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Adapting the advice process to protect you and your clients – Wilson

by: Stuart Wilson, CEO at Air Group
  • 15/02/2021
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Adapting the advice process to protect you and your clients – Wilson
For many of us normality went out of the window during the first lockdown last year and I sense we have all been improvising over the last 10 or so months, trying to find a way to keep going both personally and professionally.

 

I’ll be the first to say this is challenging and the current lockdown feels perhaps even more difficult because, once again, we have little idea of when it might be eased.

Talk of this continuing until Easter will I’m sure have been incredibly disheartening to many, but we must plough on and hopefully we can support each other in doing this.

We have been trying to do that by holding regular weekly breakfast meetings, inviting advisory firms, providers and others to share their experiences of working again in a lockdown situation, plus utilising all their experience to help with process, individual cases, product options and so on.

What has come up regularly is the ways and means by which advisers are currently working with clients remotely when the sector has traditionally been reliant on face-to-face meetings.

Of course, those are simply not possible at the moment and, it’s fair to say, advisers have needed to utilise online meetings, email and telephone in lieu of those.

It’s been obvious from the conversations we’ve had that some advisers have needed to rethink their process in that regard.

 

Adapting the process

In a sector which relies so much on soft skills, connections and communication, how do you draw those important elements into your lockdown advice process?

How do you ensure everyone is comfortable with the arrangements, you have all the information required to satisfy yourself as an adviser and ensure you are meeting compliance requirements?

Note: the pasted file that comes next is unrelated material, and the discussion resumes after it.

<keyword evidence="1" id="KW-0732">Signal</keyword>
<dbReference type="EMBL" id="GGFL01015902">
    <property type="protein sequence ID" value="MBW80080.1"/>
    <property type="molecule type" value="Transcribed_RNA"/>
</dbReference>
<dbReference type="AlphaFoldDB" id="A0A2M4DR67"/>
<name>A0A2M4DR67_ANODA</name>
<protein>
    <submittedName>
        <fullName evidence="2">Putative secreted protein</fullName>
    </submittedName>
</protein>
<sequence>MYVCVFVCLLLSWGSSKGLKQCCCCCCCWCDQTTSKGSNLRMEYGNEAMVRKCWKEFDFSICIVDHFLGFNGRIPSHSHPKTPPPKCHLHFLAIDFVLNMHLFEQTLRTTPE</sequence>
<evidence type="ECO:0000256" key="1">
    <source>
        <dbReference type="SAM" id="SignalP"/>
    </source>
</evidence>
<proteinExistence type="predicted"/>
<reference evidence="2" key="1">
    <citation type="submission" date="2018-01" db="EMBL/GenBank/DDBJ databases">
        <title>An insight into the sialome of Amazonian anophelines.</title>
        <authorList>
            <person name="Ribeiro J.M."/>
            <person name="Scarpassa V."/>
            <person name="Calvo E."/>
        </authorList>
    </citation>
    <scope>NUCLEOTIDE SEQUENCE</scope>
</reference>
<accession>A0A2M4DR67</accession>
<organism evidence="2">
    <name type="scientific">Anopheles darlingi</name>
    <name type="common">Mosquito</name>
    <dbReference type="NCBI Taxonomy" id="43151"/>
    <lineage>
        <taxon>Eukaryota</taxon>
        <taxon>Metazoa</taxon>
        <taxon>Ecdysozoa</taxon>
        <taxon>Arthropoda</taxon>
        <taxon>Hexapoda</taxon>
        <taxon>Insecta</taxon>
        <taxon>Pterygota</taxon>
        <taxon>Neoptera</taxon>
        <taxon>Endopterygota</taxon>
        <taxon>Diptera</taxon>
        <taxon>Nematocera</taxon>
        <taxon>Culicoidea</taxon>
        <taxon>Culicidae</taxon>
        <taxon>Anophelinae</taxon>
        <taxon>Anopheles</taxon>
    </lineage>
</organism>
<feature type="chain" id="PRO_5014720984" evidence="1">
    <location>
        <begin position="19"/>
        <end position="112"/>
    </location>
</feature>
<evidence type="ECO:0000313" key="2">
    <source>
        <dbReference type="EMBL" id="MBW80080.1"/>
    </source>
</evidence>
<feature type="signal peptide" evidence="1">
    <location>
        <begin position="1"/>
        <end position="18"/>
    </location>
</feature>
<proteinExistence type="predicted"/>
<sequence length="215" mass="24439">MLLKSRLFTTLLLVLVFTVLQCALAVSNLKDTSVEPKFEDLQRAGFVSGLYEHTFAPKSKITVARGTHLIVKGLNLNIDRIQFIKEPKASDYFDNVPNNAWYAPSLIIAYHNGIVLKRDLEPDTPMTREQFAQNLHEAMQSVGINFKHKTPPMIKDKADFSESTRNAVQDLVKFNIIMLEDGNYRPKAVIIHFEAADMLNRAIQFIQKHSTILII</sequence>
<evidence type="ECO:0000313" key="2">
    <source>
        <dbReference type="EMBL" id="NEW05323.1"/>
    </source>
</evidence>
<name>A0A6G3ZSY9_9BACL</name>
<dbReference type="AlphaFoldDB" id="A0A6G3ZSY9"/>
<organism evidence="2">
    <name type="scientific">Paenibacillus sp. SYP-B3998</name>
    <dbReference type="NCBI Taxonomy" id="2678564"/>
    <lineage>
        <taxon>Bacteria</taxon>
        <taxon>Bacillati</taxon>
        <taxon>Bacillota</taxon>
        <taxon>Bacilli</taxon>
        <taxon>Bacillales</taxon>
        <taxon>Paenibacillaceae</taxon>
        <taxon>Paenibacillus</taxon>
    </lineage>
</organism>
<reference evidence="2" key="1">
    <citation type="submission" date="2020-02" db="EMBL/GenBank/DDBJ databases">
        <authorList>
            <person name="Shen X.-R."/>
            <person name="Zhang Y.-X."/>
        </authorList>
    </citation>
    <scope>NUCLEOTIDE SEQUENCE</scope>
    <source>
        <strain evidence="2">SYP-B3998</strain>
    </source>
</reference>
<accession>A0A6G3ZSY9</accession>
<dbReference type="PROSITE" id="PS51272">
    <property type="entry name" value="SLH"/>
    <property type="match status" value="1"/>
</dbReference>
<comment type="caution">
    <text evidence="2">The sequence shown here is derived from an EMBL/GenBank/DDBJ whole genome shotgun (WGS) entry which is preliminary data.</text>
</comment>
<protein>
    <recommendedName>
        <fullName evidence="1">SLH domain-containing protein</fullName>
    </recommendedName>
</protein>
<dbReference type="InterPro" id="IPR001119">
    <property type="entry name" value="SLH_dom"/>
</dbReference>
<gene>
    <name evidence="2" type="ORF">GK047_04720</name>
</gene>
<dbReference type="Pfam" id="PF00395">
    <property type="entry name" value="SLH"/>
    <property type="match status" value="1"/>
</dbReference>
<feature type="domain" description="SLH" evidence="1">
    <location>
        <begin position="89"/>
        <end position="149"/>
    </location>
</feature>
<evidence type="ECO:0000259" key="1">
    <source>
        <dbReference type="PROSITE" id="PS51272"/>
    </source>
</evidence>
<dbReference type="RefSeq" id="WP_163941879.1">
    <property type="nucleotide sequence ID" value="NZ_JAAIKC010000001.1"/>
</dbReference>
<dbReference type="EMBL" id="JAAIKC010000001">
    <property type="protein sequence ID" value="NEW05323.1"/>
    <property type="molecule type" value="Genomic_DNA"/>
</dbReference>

Ideally, you would perhaps like to have a half-way house approach.

One that obviously has to begin with online/phone/email communication but, hopefully can move smoothly back into a potential face-to-face meeting where the adviser can fully explain everything, go through the paperwork, communicate with the client and family.

But, who knows when that might be possible? We might be looking at many months before that’s achievable and even after that point.

And we have to recognise as an advice profession that some clients may still not be comfortable with meeting face-to-face, even after the vaccinations have been rolled out to the entire population.

 

On the record

One option we are suggesting – which might become an integral part of the advice process anyway – would be to ensure all communications, particularly online meetings, are recorded.

This obviously provides a full record of the client interactions which can be kept on file, but it also offers the adviser a chance to go back and review their own first impressions during those meetings. Just to double-check all the information provided, and to help further your understanding of client motivations, needs, and such.

Face-to-face meetings are often very useful in highlighting certain soft facts and by recording all interactions, not only do you have the chance to review, but you can also go back to the client on any potential issue that is highlighted by a meeting review.

It’s all about threading new ways of working into the process to get the right result and to ensure everyone is comfortable and confident with the recommendations you come to.

This is a twist on the traditional routine but it may provide more cover for you and the client over the course of your interactions.

 

 

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